Have you ever heard someone say, “nothing good ever comes my way” or something similar? I have. In fact, I’ve heard it quite a few times over the years and chances are that you have, too.
These individuals truly believe that other people have it so much better than they do. Other people will always get the accolades, make the big sale, or receive that desired promotion. Those other people will always be the talk of the town, get the interviews in top markets, and get booked as the keynote speaker while the rest of us are still paying to attend.
For some, maybe this sounds a bit too familiar for comfort. None of us are perfect and sometimes those fiendish thoughts creep in. I’m sort of an expert in this area but for all the wrong reasons. However, it’s made me a better person for it and for that I’m grateful.
The topic of gratitude has been discussed at great length in self-help titles from Wallace D. Wattles’ classic The Science of Getting Rich (1910) and Napoleon Hill’s masterpiece Think and Grow Rich (1937) all the way through to the commercially successful title The Secret (2006) by Rhonda Byrne and beyond.
But despite widespread discussion, there are still a few misconceptions when it comes to expressing gratitude.
Sure we know that tradition calls for a few words of thanks on holidays. Proper etiquette at award ceremonies warrants a basic acceptance speech. And we’re pretty quick to count our blessings when threatened with tragic loss following natural disasters. Those are the easy ones.
But what about the blessings that are a little less obvious?
Consider for a moment that you have a lot to be grateful for right now, even as we remain fixed in the middle of this ongoing global pandemic. You are reading this article on the Internet, from behind your expensive laptop or smartphone, and in the comfort of your favorite chair at home or while sitting in a local café sipping a tasty beverage.
When you woke up this morning, were you greeted by the feeling of cold earth and the sound of blaring car horns after a night spent under a bridge, or did you unwrap yourself from the warmth of a cozy bed? Let’s take it a step further.
How many breakfast options did you have to choose from before starting your workday? Even if you opted to skip the full meal, that starter coffee, tea, or juice still counts. While many guys won’t openly admit to spending more than five minutes choosing which clothes to wear, the mere fact that there are options available says a lot.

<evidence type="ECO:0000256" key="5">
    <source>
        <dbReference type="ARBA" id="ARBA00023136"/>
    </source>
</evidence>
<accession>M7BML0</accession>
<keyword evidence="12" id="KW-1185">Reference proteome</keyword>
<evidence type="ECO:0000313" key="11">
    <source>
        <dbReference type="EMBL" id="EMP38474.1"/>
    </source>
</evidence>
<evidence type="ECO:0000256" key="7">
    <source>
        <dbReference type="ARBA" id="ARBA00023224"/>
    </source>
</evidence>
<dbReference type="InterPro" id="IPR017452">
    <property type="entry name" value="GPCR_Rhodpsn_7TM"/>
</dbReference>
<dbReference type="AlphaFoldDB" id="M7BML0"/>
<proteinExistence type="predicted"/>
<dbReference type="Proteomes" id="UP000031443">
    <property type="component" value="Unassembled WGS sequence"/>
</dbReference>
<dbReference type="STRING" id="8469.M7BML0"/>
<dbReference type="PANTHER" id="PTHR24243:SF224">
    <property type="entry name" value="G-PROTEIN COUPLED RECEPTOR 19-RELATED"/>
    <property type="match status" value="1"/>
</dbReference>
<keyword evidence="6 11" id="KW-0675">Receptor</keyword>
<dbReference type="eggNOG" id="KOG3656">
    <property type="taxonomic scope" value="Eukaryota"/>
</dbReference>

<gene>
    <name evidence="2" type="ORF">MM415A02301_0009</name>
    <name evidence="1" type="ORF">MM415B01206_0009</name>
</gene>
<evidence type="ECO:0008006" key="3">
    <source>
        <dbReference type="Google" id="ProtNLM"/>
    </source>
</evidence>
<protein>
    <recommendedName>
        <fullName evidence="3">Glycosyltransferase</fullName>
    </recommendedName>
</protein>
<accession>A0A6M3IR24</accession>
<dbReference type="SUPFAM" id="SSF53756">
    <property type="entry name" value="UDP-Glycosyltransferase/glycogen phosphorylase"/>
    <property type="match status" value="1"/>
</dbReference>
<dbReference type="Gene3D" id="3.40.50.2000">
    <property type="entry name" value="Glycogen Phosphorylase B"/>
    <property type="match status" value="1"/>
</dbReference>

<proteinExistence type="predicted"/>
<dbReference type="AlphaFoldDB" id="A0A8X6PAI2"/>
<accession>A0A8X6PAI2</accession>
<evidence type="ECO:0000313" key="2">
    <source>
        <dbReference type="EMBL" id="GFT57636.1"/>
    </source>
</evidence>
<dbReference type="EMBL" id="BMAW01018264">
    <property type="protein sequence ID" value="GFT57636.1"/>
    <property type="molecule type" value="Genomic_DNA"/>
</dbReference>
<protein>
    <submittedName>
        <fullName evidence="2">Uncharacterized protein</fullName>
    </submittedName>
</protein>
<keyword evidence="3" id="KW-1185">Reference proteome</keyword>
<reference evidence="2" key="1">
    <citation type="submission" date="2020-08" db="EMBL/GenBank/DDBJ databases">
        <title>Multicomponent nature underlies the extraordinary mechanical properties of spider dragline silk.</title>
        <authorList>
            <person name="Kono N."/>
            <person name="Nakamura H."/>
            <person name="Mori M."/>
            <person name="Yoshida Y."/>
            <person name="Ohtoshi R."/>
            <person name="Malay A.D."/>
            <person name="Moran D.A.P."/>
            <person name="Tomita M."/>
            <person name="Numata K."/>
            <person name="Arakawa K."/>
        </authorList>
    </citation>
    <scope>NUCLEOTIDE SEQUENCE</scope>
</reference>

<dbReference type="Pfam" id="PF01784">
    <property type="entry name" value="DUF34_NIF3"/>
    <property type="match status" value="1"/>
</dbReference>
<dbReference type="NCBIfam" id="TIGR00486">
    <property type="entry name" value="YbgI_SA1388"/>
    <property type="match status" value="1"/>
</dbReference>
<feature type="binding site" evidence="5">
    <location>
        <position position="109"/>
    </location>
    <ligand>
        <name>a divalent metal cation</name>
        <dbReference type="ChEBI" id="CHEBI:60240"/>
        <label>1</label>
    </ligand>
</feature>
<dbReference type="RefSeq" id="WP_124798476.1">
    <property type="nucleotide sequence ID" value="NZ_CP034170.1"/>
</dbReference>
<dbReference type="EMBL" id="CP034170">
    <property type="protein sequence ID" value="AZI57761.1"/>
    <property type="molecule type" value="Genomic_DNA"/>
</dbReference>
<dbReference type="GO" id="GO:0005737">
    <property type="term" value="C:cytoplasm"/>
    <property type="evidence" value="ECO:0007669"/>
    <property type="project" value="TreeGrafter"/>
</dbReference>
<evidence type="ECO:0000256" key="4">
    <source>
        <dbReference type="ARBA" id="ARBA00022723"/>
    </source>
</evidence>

Often times, it’s the simple pleasures and conveniences that are easily overlooked because we take them for granted. The only time we really seem to notice them is when they are absent (ex. giving up a personal delight for Lent) or difficult to attain (ex. getting a haircut during a statewide lockdown).
If there is one thing that this whole COVID-19 pandemic has taught us, it’s that we should all be a lot more grateful for everything we have. Hopefully, we’ve all taken quite a few learning lessons from this crazy experience, but we’ll save those topics for another day.
For the purpose of this writing, you’ll notice that I stuck to material items as examples. The reason is that tangible items are usually a good place to start when discussing gratitude. They’re simple, relatable, and easily recognizable.
Are you curious to know just how much you have to be grateful for?
Try this exercise. Today, stand in your bedroom and list all of the things you are grateful for. Write down every single item that you are grateful to own. Tomorrow, move on to another room. Write down every single item. The next day, move on to another room. Do this every day until you cover the whole house.
Once you’ve listed every single physical possession that you are grateful to own, then list every person in your life that you are grateful to know. List every family member, friend, colleague, and mentor that has enriched your life in some way. You’ve lived a long life so it may be a challenge to get everyone listed in one single sitting. Take a few days to make sure didn’t forget anybody.
Then, move on to experiences. Write down every vacation, special outing, and memorable moment you can remember. If you need help, then it might be time to dig out those old photo albums (digital too!) and take a trip down memory lane.
Do I really have to write down everything?
Yes, you do. Write down EVERYTHING.
Does it sound overwhelming? All of a sudden you have a whole lot to be thankful for, don’t you? Yes, you do! Only by acknowledging our current blessings do we put ourselves in the position to receive in the future.
Start this exercise today and I guarantee that by this time next week you’ll see life in a brand new light. Keep it up and you’ll begin finding golden opportunities everywhere you turn.
Are you expressing gratitude?
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Photo Credit: @guillaumedegermain on Unsplash